In other words, it is mindless and maladapted individuals, not the political and economic conditions, who are to blame. By shifting the burden of responsibility to individuals for managing their own wellbeing, there is no need to pay attention to the fact that we are being manipulated and that our attention is being monetised. The technologies of mass distraction propagated by Google, Facebook, Twitter, Instagram and Apple are not the culprit. No wonder these very same companies are some of the most enthusiastic promoters of mindfulness.
Wellbeing is just a matter of training your brain by practising mindfulness. External resources and social conditions don’t matter. Individuals are responsible for their stress and anguish, regardless of the social and economic milieu in which their lives are embedded. As a DIY technique, mindfulness is viewed as something isolated individuals can perform in order to cope with the challenges of modern life.
People may find that they could be a lot less stressed if they organised around collective resources by building community and engaging more politically in solidarity with others. While it isn’t an either/or choice, mindfulness has been marketed as a therapeutic technique that pacifies feelings of anxiety at the individual level by helping individuals to cope rather than challenging the social, political and economic injustices that cause modern distress in the first place.
This is especially the case in how mindfulness has been applied in corporations. Corporate mindfulness programmes promise to make employees calmer, more focused and resilient. They’re a trendy form of corporate virtue signalling – a boon to employers that purport to care for the wellbeing of employees but whose real aims are to boost productivity and reduce healthcare costs – while absolving companies from addressing the systemic causes of workplace stress. Andy Lee, a self-appointed "thought leader" and lead trainer for Aetna’s Healthcare mindfulness programme exhorts "that employees also take it upon themselves to call out excessively stressful working conditions when they occur." Tell that to warehouse workers who are under constant surveillance, closely monitored and non-unionised.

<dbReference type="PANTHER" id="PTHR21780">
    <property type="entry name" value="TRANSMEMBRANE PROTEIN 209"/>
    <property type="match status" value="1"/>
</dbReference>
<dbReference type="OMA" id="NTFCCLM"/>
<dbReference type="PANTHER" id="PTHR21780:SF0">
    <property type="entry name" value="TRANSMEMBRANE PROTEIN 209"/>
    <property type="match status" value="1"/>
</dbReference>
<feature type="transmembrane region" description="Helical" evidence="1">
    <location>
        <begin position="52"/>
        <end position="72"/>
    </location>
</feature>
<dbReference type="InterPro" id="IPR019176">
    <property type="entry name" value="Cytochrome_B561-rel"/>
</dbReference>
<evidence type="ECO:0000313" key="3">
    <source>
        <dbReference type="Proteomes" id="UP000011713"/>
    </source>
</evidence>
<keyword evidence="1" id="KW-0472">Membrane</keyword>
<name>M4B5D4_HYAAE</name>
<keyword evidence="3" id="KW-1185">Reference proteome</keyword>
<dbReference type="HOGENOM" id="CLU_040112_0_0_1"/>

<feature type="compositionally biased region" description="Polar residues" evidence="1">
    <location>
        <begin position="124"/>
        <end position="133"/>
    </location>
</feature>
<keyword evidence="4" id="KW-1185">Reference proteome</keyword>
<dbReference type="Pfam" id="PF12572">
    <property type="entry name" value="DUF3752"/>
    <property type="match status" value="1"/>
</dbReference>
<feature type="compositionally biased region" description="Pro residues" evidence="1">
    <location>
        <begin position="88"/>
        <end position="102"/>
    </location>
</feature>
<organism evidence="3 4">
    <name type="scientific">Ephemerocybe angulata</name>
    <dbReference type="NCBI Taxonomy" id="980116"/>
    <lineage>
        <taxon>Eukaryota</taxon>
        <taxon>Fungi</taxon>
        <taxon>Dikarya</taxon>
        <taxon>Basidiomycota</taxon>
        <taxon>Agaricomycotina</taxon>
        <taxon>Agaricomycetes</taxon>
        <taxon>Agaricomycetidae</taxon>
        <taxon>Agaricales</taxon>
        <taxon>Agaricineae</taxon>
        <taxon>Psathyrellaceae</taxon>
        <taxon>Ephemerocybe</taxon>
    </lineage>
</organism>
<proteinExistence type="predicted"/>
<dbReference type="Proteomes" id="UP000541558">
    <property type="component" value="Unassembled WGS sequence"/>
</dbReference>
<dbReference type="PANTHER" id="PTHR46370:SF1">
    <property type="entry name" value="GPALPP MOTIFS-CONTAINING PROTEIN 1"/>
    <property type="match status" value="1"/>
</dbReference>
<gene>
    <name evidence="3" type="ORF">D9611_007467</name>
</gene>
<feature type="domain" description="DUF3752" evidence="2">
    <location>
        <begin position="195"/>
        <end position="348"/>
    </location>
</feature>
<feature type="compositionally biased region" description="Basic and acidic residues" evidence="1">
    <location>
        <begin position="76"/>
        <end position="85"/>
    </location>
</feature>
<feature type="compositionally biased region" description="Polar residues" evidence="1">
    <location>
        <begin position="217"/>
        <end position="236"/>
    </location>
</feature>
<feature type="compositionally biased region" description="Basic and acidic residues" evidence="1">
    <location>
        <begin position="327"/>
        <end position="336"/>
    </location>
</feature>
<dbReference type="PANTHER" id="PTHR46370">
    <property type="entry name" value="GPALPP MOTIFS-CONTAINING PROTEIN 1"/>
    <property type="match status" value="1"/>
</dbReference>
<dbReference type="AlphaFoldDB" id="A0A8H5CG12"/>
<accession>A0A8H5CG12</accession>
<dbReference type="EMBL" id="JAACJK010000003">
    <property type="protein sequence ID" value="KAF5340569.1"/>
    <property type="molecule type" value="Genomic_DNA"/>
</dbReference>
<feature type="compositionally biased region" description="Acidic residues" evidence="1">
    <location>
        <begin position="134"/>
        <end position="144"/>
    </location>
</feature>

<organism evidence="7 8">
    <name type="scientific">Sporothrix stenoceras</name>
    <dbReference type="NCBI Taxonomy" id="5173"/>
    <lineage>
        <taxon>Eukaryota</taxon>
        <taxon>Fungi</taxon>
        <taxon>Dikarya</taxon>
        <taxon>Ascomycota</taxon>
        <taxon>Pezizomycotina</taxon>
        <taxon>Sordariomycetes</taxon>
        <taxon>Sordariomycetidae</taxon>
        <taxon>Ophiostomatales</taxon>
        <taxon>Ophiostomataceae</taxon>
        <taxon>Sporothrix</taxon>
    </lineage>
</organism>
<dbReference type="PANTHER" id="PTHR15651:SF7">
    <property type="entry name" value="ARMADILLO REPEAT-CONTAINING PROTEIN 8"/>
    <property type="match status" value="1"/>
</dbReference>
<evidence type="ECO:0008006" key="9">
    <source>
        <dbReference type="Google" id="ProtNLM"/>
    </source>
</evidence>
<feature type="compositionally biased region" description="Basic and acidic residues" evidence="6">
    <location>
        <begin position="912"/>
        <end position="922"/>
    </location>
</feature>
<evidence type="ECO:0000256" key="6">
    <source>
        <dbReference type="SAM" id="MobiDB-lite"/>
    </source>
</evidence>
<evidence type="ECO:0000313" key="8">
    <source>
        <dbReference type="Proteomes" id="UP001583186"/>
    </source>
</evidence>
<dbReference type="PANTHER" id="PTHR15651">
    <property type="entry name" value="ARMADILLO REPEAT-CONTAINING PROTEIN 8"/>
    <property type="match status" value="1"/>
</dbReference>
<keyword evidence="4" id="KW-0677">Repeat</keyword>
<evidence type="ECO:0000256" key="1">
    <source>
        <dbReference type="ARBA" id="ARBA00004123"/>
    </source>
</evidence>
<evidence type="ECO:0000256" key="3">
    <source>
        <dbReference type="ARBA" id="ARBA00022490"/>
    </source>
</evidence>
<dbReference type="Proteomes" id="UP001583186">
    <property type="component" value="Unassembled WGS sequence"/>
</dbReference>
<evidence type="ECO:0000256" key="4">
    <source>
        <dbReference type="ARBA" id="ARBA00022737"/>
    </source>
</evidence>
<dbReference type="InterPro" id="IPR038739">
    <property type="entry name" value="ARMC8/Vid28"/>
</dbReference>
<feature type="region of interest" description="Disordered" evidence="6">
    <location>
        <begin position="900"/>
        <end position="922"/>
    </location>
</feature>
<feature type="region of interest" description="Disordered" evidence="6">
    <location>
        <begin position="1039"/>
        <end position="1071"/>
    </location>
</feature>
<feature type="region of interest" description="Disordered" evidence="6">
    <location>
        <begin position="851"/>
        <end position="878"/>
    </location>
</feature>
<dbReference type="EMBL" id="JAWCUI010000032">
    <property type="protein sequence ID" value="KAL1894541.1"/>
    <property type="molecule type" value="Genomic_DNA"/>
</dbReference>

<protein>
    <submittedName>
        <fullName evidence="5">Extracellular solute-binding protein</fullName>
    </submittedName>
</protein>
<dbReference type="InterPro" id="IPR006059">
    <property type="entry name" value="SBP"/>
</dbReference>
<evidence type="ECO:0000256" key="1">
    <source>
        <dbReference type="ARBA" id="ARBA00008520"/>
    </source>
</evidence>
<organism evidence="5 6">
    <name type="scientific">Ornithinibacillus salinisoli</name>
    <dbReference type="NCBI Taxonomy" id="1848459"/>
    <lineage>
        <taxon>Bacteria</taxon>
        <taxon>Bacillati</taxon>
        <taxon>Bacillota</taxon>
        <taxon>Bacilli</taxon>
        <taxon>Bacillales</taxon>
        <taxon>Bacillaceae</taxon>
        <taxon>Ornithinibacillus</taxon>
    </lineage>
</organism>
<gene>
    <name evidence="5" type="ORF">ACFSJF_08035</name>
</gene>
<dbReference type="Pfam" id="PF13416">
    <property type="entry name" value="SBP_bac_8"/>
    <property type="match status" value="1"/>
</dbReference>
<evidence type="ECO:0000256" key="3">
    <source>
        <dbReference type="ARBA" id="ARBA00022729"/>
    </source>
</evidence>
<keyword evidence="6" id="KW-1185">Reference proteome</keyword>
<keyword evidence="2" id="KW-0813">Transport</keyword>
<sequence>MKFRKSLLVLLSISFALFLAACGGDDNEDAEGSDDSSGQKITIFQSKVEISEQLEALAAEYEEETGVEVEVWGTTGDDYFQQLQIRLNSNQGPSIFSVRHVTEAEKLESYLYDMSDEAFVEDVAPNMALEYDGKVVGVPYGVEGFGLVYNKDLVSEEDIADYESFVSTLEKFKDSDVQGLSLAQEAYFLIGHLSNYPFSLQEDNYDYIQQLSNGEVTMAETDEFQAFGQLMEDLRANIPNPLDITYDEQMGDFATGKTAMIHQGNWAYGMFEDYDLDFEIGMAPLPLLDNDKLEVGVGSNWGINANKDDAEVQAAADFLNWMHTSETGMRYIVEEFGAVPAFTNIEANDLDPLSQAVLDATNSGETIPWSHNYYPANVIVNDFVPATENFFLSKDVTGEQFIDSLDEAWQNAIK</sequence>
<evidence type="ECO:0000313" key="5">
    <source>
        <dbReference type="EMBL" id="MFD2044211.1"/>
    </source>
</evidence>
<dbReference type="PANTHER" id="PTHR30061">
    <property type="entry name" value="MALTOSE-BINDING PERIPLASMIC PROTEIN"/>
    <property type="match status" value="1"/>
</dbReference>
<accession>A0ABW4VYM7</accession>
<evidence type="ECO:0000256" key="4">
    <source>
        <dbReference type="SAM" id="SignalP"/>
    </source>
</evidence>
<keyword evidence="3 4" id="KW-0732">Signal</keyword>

Stress has been depoliticised in neoliberal economies by depicting it as the result of poor lifestyle choices. This ideology naturalises stress as something omnipresent and as an inevitable given which we have to manage through self-care. Seeking fleeting relief from stress and anxiety by listening to a guided mindfulness meditation on app on the Tube is fine, but finding sources of meaning that go beyond personal concerns or merely feeling good about one’s self can alleviate feelings of isolation, loneliness and hopelessness.
This doesn’t mean that caring for the self is a mistake. As the late black lesbian feminist activist Audre Lorde said, "Caring for myself is not self-indulgence, it is self-preservation, and that is an act of political warfare." Subjectivity can also be a site of struggle. Self-care as a way of resistance, however, rejects the dominant narrative that stress is all inside our heads, and that the burden is on individuals to adapt and accept the status quo.
Ronald Purser is a professor of management at San Francisco State University. He is the author of McMindfulness: How Mindfulness Became the New Capitalist Spirituality, published by Repeater Books.